The majority of us treat the Labor Day holiday as a three-day weekend. It seems to have lost its significance.
Labor Day as a celebration began in the 1880s to recognize the capabilities of this nation’s labor force, the prosperity they helped create while developing a sense of unity for the working class. This was the era of the great industrial robber barons, and employees generally worked 70-plus hour work weeks under some very tough conditions with few labor laws and no real thought for safety.
While some of the day’s origins dealt with recognizing the successes of industrialized production, it was primarily a way for workers to organize, advocate for better working conditions, higher wages, shorter workdays, job security and education. The changes that labor advocated for and won in the 19th and 20th centuries created a strong middle class and a more balanced society economically.
One of the 20th century’s best-known authors on the subject of work, Studs Terkel, stated:
“Work is about a search for daily meaning as well as daily bread, for recognition as well as cash, for astonishment rather than torpor; in short, for a sort of life rather than a Monday through Friday sort of dying.”
Today’s workforce might be considered soft if measured by 19th and 20th century standards. But even in today’s work-a-day world, not all jobs are easy and minimum wage is, in many communities, below poverty level.
So, what does the future of work look like in Federal Way? Can this city fill its vacant office buildings and attract a few high-end anchor corporations to re-establish a solid middle-class core? What are the value changes we need to make at the local level to improve our schools and become a 21st century business core?
Jobs in America and elsewhere are being altered by computerization, robotics and automation driven by skilled programmers and advances in artificial intelligence. As business-friendly deregulation and tax laws have facilitated offshoring of production, our politicians give lip service to concepts of job protection while they pursue free markets and engage in trade wars for political and personal benefit. Labor as a movement has lost its voice, its way, and is being drowned out by free market capitalism on steroids.
Federal Way is like many cities and towns across America, suffering from a lack of job growth and prosperity. Our lack of significance in the marketplace is showcased by empty office space and buildings looking for tenants. The economic engine that helped build this city’s middle class is gone and the residents who helped build the city are aging out of the workforce. As they move on, their homes are being filled by a new generation.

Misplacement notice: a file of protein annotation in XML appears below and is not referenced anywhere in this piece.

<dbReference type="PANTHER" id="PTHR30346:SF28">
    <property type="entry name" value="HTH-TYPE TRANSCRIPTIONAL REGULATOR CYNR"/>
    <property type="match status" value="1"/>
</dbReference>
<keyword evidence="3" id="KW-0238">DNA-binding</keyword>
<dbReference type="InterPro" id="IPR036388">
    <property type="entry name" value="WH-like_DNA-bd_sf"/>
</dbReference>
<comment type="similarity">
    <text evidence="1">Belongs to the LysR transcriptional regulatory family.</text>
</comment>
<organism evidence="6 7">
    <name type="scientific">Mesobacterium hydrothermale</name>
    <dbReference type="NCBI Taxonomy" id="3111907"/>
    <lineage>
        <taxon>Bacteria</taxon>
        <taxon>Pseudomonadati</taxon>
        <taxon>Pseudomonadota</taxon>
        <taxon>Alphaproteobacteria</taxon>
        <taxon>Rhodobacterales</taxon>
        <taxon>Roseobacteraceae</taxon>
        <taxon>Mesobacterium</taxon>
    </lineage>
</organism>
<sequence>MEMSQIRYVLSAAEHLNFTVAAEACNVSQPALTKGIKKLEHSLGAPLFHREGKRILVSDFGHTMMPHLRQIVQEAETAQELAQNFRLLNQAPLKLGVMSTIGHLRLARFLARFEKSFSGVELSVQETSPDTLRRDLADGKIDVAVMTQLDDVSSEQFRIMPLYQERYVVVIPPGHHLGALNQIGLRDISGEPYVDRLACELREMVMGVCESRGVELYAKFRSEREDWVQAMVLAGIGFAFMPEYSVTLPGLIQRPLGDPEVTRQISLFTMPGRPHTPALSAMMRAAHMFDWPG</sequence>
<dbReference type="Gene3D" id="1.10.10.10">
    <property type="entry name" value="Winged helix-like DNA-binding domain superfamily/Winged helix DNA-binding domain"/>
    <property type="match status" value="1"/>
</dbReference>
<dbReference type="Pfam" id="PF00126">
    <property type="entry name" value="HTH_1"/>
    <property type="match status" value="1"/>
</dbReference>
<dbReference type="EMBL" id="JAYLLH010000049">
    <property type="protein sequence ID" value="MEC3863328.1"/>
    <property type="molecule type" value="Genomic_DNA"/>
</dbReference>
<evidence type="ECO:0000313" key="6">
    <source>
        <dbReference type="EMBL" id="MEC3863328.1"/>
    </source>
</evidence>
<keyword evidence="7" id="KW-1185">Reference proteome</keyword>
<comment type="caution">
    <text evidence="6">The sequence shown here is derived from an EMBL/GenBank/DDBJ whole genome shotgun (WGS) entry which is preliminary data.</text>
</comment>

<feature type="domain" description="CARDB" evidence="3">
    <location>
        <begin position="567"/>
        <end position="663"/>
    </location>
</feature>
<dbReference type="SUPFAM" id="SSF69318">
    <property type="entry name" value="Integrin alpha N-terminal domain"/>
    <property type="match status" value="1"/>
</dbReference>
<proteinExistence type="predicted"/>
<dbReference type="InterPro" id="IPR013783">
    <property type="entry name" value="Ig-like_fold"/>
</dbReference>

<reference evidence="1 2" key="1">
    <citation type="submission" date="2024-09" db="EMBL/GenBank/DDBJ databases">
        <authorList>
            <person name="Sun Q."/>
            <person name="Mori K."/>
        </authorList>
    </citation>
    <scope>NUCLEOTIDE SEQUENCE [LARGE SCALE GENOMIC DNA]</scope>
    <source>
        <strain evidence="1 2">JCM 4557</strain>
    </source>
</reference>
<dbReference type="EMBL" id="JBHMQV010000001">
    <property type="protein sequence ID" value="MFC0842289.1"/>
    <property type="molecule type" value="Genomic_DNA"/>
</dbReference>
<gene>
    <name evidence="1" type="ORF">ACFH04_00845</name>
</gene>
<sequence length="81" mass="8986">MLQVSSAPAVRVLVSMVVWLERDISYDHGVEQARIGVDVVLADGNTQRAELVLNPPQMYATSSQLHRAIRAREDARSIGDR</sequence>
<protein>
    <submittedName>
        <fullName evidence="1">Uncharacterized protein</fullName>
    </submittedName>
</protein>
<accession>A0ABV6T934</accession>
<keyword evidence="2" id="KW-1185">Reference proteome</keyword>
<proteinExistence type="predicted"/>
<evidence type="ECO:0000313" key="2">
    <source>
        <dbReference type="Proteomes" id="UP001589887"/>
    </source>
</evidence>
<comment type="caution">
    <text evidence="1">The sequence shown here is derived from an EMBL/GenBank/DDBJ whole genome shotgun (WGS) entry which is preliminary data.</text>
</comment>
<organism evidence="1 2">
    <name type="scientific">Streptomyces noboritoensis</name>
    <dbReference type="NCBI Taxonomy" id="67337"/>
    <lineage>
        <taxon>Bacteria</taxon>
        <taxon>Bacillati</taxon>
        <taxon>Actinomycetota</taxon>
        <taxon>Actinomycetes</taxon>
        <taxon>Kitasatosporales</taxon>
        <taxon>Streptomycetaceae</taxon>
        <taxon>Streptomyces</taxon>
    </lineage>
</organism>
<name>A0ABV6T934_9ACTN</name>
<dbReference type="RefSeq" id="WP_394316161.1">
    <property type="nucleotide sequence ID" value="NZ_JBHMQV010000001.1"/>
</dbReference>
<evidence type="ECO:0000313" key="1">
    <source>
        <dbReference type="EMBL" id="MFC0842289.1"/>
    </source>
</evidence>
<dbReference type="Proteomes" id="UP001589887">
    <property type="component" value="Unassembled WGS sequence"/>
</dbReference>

The millennial generation seems to separate into two camps. One that is highly educated and capable of working in the high-tech contract world, able to pursue lucrative professional jobs, or operate as high-end entrepreneurs. The other seems to have four components: educated but not working in high-paying jobs, not educated with no real prospects except minimum wage jobs, working as essential core skilled tradesmen, and a quality group of small business owner/operators. Many of these jobs lean to the side of being temporary and financially inconsistent.
Predicting the future of a city is challenging, but Federal Way does not seem to be attracting the high-end, successful, employee-entrepreneur types and quality job generators. Those jobs continue expanding their footprint in Seattle or major Eastside cities. Why so little interest in the Weyerhaeuser headquarters campus that was supposed to be the ace that Federal Way held up its sleeve for its economic development future?
Looks like the only development opportunities being considered at the moment for that iconic campus are warehouses that offer low-end jobs. Federal Way got dealt a bad hand and its ace is starting to look like a joker. So, what does Federal Way do to refocus and redefine itself as a city that is worthy of high-end economic relocation and entrepreneurial consideration?
Quality jobs do not arrive or come to communities because communities want and need them. Federal Way, like it or not, has become an economic ugly duckling. The hardest piece of the attractiveness puzzle for residents and community leaders to appreciate is that something is missing.
My observation is that Federal Way is becoming an also-ran city, with no clear focus, and a “we can’t do that attitude.” Talking about economic development is one thing, but if we want to be “jobs central,” we need to change our negative energy persona.
The lucrative jobs of the future that create solid middle- to upper-income communities begin with a commitment to education, the arts, community aesthetics, easy access to quality amenities, the synergy of supporting local businesses as well as one another. Schools and education are at the heart of building that positive sense of purpose. We need to find that commitment. A rising tide lifts all boats.
Labor Day represents a historical path showcasing that commitment. Our future requires becoming a community elevated by human collaboration, using intelligently the building blocks of common values. Labor Day may be a three-day weekend to you, but building a better community is a 365-day-a-year effort. We need to own that effort.
Keith Livingston is a longtime Federal Way resident and community observer. He can be reached at firstname.lastname@example.org.